He suggests that when the going gets serious, Germany will feel U.S. pressure and will have to show whether, in the historical context of its NATO duties, it can really maintain that the United States must proceed on Iraq without Germany.

Frankenberger suggests that perhaps "in consideration of German interests," a different approach might be called for instead of Schroeder's antiwar campaign posturing.


In a contribution to "The Wall Street Journal Europe," Soviet republics and CIS affairs analyst Vladimir Socor of the Jamestown Foundation says the prospect of launching U.S.-led military operations in Iraq "increases the impetus for NATO's enlargement to the Black Sea. From U.S. air bases in Germany to Iraq, the direct flight path traverses Romania or Bulgaria, [which] also provide a strategic connection between an enlarging NATO and the energy-rich Caspian region."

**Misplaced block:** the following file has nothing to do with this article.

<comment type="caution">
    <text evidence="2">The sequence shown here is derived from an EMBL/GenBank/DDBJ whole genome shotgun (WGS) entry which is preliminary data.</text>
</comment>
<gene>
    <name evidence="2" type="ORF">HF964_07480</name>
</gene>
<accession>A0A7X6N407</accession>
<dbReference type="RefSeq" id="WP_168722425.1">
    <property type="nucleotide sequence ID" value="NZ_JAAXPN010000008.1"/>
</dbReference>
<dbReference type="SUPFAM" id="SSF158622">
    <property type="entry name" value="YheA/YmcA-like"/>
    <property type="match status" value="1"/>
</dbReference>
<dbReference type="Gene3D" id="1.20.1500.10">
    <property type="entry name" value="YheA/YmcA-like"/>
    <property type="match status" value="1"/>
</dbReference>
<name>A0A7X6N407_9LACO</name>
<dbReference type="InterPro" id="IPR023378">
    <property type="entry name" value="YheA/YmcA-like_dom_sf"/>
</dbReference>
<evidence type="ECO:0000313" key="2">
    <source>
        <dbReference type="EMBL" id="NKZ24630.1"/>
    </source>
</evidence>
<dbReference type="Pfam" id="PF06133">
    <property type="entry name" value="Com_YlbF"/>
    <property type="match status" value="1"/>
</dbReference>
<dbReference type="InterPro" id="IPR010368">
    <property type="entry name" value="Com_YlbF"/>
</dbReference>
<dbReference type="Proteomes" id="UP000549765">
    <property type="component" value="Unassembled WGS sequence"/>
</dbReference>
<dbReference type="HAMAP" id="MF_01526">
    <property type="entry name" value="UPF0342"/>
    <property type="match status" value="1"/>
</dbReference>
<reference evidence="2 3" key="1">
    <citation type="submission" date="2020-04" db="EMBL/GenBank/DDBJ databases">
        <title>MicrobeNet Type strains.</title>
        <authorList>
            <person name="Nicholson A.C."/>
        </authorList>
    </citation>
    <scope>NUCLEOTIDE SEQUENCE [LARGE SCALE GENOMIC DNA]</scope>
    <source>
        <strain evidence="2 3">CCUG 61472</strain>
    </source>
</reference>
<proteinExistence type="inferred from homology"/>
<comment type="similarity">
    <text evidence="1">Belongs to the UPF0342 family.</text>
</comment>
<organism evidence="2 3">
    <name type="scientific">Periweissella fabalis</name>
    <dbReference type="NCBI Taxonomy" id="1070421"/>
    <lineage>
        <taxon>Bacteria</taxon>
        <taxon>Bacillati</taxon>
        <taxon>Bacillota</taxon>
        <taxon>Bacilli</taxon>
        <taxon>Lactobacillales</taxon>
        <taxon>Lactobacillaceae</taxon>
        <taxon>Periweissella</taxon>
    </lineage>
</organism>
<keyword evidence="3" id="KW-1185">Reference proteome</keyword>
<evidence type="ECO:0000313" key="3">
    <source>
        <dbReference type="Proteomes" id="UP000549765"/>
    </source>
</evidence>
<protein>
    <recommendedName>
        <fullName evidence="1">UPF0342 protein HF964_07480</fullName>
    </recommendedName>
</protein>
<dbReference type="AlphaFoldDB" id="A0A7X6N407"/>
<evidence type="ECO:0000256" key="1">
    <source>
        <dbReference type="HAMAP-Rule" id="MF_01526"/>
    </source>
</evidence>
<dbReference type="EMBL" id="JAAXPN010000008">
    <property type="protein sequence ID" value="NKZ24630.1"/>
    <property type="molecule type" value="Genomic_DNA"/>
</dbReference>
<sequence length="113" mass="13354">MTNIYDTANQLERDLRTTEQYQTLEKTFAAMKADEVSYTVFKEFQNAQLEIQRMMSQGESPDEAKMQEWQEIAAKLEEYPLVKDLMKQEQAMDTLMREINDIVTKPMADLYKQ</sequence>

He says that in many ways, Romania and Bulgaria are already de facto acting members of the alliance. Both have set aside ports and airfields for use by allied forces, taken part in peacekeeping missions in the Balkans and elsewhere, and signed military agreements with Western countries.

Socor says once NATO admits the Black Sea countries, it will be "better positioned to reach out to Georgia and Azerbaijan" to better ensure "regional security, energy development, and transit routes." An alliance "stretching from the Balkans to the eastern Caspian shore also links NATO Europe with the U.S.-led forces stationed in Central Asia."